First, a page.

On his first day in office, President Joe Biden moved to both erase the white supremacist legacy of the previous White House and address injustices that existed long before Donald Trump came to power.
“A cry for racial justice some 400 years in the making moves us. The dream of justice for all will be deferred no longer,” Biden said in his inaugural speech. Racial justice is one of the administration’s top priorities, alongside the pandemic and the economy, he said.
Later in the day, Biden issued an executive order on “Advancing Racial Equity and Support for Underserved Communities Through the Federal Government” to put his pledge into action. The order received scant attention amid a wave of actions from the White House, but it shouldn’t be overlooked. It has the potential to advance the cause of racial justice on several key fronts.
On Tuesday, Biden issued four more executive orders around racial justice: directing the Department of Housing and Urban Development to “redress racially discriminatory housing policies,” scaling back the federal government’s reliance on private prisons, condemning anti-Asian racism and underscoring the administration’s commitment to Native American tribal sovereignty, as Reuters reports.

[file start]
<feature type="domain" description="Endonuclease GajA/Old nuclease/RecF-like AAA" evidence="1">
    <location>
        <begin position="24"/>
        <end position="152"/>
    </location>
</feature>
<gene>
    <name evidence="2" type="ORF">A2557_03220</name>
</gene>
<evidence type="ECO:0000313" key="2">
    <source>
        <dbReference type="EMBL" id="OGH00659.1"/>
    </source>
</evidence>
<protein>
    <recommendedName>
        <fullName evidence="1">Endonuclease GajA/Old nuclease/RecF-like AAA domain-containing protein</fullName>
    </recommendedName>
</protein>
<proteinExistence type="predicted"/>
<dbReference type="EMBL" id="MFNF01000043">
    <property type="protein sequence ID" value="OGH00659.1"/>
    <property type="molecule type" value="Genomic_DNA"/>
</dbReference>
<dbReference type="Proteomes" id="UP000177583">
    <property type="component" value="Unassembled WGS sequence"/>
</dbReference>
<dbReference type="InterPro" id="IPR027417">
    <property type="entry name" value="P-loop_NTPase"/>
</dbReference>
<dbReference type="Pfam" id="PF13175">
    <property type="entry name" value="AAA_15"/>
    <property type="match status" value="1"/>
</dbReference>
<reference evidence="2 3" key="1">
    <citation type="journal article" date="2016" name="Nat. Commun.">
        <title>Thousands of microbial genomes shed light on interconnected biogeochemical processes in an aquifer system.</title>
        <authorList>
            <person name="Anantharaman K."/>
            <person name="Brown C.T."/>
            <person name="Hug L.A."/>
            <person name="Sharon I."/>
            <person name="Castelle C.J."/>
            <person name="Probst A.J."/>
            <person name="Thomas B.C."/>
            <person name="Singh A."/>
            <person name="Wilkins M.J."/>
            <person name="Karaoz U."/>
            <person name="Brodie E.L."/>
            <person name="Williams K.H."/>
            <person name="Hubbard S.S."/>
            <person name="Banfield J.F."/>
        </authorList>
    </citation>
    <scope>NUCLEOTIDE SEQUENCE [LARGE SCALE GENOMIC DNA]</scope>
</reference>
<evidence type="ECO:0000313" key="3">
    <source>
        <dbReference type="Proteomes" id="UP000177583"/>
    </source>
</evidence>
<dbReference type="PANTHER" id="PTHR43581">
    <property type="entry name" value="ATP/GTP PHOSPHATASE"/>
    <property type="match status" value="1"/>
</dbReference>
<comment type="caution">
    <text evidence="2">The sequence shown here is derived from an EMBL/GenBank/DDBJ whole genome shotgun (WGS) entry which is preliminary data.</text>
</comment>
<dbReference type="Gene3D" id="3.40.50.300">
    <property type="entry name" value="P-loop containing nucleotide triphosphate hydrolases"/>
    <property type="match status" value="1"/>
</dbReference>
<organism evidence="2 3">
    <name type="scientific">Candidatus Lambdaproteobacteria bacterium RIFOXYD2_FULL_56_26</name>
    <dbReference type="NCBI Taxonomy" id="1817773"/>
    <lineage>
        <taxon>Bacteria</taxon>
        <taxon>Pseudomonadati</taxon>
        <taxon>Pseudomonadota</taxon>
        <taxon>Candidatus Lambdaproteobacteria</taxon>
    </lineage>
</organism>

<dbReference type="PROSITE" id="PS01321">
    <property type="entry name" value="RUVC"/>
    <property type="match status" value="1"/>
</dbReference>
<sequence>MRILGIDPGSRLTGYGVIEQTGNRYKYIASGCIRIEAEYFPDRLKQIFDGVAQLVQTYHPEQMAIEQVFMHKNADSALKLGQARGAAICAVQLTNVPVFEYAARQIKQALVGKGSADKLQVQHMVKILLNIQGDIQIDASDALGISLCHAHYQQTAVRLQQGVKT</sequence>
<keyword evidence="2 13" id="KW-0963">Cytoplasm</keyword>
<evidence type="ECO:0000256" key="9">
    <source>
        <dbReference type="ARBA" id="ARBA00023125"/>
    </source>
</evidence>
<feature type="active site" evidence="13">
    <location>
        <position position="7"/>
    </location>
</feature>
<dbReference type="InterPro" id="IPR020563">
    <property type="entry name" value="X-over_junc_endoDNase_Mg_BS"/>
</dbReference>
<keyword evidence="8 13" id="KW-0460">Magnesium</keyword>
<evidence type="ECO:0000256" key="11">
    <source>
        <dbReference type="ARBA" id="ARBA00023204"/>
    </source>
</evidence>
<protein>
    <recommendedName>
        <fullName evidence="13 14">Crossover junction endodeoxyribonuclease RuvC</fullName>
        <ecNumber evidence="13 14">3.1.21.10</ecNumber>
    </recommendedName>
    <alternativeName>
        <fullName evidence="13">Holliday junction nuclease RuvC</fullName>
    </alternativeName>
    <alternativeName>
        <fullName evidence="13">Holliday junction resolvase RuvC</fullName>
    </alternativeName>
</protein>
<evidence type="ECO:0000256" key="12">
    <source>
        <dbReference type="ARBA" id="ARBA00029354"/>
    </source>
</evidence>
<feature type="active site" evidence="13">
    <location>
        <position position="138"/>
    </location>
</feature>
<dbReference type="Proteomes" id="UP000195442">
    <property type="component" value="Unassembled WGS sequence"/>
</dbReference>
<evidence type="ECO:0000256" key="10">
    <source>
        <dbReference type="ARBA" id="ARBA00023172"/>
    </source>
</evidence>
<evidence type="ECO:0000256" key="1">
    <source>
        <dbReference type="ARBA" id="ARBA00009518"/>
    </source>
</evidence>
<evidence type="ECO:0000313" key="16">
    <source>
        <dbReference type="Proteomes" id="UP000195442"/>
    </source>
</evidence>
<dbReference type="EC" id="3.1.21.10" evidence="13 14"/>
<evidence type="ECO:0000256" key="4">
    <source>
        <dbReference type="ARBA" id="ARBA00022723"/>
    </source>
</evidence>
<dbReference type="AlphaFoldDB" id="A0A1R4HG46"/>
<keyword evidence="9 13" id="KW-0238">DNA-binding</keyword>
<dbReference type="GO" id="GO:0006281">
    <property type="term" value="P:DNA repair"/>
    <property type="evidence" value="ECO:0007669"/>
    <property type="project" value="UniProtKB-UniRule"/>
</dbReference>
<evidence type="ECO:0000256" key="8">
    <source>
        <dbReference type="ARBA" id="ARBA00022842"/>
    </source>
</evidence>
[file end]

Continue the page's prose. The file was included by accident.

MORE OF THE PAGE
“In the weeks ahead, I’ll be reaffirming the federal government’s commitment to diversity, equity and inclusion and accessibility, building on the work we started in the Obama-Biden administration,” Biden said Tuesday.
On top of the executive order, the White House’s push to raise the minimum wage would have outsize effects on African Americans, helping to narrow the black-white income gap.
And there’s symbolic change, too: a diverse administration that includes the country’s first Black and Indian American vice president. Biden’s Cabinet is the most racially diverse in history.
Even the currency may get an update: On Monday, the White House announced it’s taking steps to put Harriet Tubman on the $20 bill ―...